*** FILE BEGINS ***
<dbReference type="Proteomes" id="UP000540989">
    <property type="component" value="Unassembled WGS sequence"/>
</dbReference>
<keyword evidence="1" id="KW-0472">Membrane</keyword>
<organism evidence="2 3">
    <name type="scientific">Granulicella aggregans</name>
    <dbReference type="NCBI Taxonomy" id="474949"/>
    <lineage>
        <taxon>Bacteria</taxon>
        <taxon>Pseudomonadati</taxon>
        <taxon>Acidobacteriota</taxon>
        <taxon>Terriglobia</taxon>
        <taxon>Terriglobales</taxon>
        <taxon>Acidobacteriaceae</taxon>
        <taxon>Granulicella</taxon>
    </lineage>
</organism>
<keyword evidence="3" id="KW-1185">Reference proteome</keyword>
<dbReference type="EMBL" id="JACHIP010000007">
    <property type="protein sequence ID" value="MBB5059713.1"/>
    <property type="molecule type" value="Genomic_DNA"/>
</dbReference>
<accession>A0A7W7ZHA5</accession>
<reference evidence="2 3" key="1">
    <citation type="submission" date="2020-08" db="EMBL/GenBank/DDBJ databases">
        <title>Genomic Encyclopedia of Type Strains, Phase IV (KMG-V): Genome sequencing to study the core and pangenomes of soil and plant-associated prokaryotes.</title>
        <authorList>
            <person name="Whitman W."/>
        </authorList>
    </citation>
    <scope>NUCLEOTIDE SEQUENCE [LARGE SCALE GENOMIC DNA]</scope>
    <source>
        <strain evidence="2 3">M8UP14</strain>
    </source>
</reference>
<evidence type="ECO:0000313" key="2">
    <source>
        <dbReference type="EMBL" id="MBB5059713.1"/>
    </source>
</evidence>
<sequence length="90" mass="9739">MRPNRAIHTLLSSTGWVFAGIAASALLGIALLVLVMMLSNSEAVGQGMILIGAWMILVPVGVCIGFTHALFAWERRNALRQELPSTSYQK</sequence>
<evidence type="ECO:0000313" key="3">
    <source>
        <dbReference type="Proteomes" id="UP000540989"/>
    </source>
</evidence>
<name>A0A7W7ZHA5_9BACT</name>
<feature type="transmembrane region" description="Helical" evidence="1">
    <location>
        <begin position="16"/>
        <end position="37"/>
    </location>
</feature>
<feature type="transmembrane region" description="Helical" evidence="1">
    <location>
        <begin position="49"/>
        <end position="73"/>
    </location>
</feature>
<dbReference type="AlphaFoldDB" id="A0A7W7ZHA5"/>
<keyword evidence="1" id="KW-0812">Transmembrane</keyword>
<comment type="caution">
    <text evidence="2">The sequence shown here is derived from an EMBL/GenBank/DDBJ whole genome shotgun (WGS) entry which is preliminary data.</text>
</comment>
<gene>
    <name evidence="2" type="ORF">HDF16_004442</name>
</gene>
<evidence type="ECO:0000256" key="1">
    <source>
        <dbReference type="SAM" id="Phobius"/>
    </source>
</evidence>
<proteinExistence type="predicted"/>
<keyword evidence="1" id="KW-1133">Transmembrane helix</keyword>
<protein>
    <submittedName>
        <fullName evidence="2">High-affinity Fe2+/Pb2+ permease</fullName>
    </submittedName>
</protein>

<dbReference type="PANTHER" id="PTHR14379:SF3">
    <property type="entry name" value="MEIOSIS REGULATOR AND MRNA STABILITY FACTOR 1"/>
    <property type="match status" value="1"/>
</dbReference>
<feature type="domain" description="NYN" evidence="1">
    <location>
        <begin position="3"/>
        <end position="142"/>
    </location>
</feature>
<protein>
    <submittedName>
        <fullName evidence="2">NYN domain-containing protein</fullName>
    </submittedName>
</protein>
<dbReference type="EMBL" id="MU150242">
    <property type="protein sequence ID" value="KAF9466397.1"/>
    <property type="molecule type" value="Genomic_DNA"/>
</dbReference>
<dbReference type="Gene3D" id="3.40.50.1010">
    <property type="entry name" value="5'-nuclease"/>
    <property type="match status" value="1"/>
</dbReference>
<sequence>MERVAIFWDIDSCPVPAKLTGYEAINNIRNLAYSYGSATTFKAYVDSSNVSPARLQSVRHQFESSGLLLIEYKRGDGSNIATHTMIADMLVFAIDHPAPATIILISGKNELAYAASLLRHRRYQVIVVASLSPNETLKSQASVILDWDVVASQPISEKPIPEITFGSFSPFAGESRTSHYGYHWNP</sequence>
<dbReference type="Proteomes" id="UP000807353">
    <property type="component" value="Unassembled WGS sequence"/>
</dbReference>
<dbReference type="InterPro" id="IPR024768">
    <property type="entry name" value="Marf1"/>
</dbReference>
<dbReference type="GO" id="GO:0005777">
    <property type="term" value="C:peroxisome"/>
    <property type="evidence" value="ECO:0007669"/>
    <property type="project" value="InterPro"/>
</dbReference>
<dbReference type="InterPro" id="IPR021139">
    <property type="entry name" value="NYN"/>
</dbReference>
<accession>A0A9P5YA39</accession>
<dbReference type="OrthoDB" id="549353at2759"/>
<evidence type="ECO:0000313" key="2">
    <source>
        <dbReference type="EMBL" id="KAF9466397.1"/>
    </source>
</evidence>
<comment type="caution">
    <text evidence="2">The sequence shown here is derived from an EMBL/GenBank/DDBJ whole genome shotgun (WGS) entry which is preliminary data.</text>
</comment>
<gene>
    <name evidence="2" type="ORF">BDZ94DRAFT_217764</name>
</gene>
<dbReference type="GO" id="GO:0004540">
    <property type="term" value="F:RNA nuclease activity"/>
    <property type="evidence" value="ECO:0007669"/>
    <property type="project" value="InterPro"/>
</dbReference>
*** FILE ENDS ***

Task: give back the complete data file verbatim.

<dbReference type="Proteomes" id="UP000540989">
    <property type="component" value="Unassembled WGS sequence"/>
</dbReference>
<keyword evidence="1" id="KW-0472">Membrane</keyword>
<organism evidence="2 3">
    <name type="scientific">Granulicella aggregans</name>
    <dbReference type="NCBI Taxonomy" id="474949"/>
    <lineage>
        <taxon>Bacteria</taxon>
        <taxon>Pseudomonadati</taxon>
        <taxon>Acidobacteriota</taxon>
        <taxon>Terriglobia</taxon>
        <taxon>Terriglobales</taxon>
        <taxon>Acidobacteriaceae</taxon>
        <taxon>Granulicella</taxon>
    </lineage>
</organism>
<keyword evidence="3" id="KW-1185">Reference proteome</keyword>
<dbReference type="EMBL" id="JACHIP010000007">
    <property type="protein sequence ID" value="MBB5059713.1"/>
    <property type="molecule type" value="Genomic_DNA"/>
</dbReference>
<accession>A0A7W7ZHA5</accession>
<reference evidence="2 3" key="1">
    <citation type="submission" date="2020-08" db="EMBL/GenBank/DDBJ databases">
        <title>Genomic Encyclopedia of Type Strains, Phase IV (KMG-V): Genome sequencing to study the core and pangenomes of soil and plant-associated prokaryotes.</title>
        <authorList>
            <person name="Whitman W."/>
        </authorList>
    </citation>
    <scope>NUCLEOTIDE SEQUENCE [LARGE SCALE GENOMIC DNA]</scope>
    <source>
        <strain evidence="2 3">M8UP14</strain>
    </source>
</reference>
<evidence type="ECO:0000313" key="2">
    <source>
        <dbReference type="EMBL" id="MBB5059713.1"/>
    </source>
</evidence>
<sequence length="90" mass="9739">MRPNRAIHTLLSSTGWVFAGIAASALLGIALLVLVMMLSNSEAVGQGMILIGAWMILVPVGVCIGFTHALFAWERRNALRQELPSTSYQK</sequence>
<evidence type="ECO:0000313" key="3">
    <source>
        <dbReference type="Proteomes" id="UP000540989"/>
    </source>
</evidence>
<name>A0A7W7ZHA5_9BACT</name>
<feature type="transmembrane region" description="Helical" evidence="1">
    <location>
        <begin position="16"/>
        <end position="37"/>
    </location>
</feature>
<feature type="transmembrane region" description="Helical" evidence="1">
    <location>
        <begin position="49"/>
        <end position="73"/>
    </location>
</feature>
<dbReference type="AlphaFoldDB" id="A0A7W7ZHA5"/>
<keyword evidence="1" id="KW-0812">Transmembrane</keyword>
<comment type="caution">
    <text evidence="2">The sequence shown here is derived from an EMBL/GenBank/DDBJ whole genome shotgun (WGS) entry which is preliminary data.</text>
</comment>
<gene>
    <name evidence="2" type="ORF">HDF16_004442</name>
</gene>
<evidence type="ECO:0000256" key="1">
    <source>
        <dbReference type="SAM" id="Phobius"/>
    </source>
</evidence>
<proteinExistence type="predicted"/>
<keyword evidence="1" id="KW-1133">Transmembrane helix</keyword>
<protein>
    <submittedName>
        <fullName evidence="2">High-affinity Fe2+/Pb2+ permease</fullName>
    </submittedName>
</protein>

<dbReference type="PANTHER" id="PTHR14379:SF3">
    <property type="entry name" value="MEIOSIS REGULATOR AND MRNA STABILITY FACTOR 1"/>
    <property type="match status" value="1"/>
</dbReference>
<feature type="domain" description="NYN" evidence="1">
    <location>
        <begin position="3"/>
        <end position="142"/>
    </location>
</feature>
<protein>
    <submittedName>
        <fullName evidence="2">NYN domain-containing protein</fullName>
    </submittedName>
</protein>
<dbReference type="EMBL" id="MU150242">
    <property type="protein sequence ID" value="KAF9466397.1"/>
    <property type="molecule type" value="Genomic_DNA"/>
</dbReference>
<dbReference type="Gene3D" id="3.40.50.1010">
    <property type="entry name" value="5'-nuclease"/>
    <property type="match status" value="1"/>
</dbReference>
<sequence>MERVAIFWDIDSCPVPAKLTGYEAINNIRNLAYSYGSATTFKAYVDSSNVSPARLQSVRHQFESSGLLLIEYKRGDGSNIATHTMIADMLVFAIDHPAPATIILISGKNELAYAASLLRHRRYQVIVVASLSPNETLKSQASVILDWDVVASQPISEKPIPEITFGSFSPFAGESRTSHYGYHWNP</sequence>
<dbReference type="Proteomes" id="UP000807353">
    <property type="component" value="Unassembled WGS sequence"/>
</dbReference>
<dbReference type="InterPro" id="IPR024768">
    <property type="entry name" value="Marf1"/>
</dbReference>
<dbReference type="GO" id="GO:0005777">
    <property type="term" value="C:peroxisome"/>
    <property type="evidence" value="ECO:0007669"/>
    <property type="project" value="InterPro"/>
</dbReference>
<dbReference type="InterPro" id="IPR021139">
    <property type="entry name" value="NYN"/>
</dbReference>
<accession>A0A9P5YA39</accession>
<dbReference type="OrthoDB" id="549353at2759"/>
<evidence type="ECO:0000313" key="2">
    <source>
        <dbReference type="EMBL" id="KAF9466397.1"/>
    </source>
</evidence>
<comment type="caution">
    <text evidence="2">The sequence shown here is derived from an EMBL/GenBank/DDBJ whole genome shotgun (WGS) entry which is preliminary data.</text>
</comment>
<gene>
    <name evidence="2" type="ORF">BDZ94DRAFT_217764</name>
</gene>
<dbReference type="GO" id="GO:0004540">
    <property type="term" value="F:RNA nuclease activity"/>
    <property type="evidence" value="ECO:0007669"/>
    <property type="project" value="InterPro"/>
</dbReference>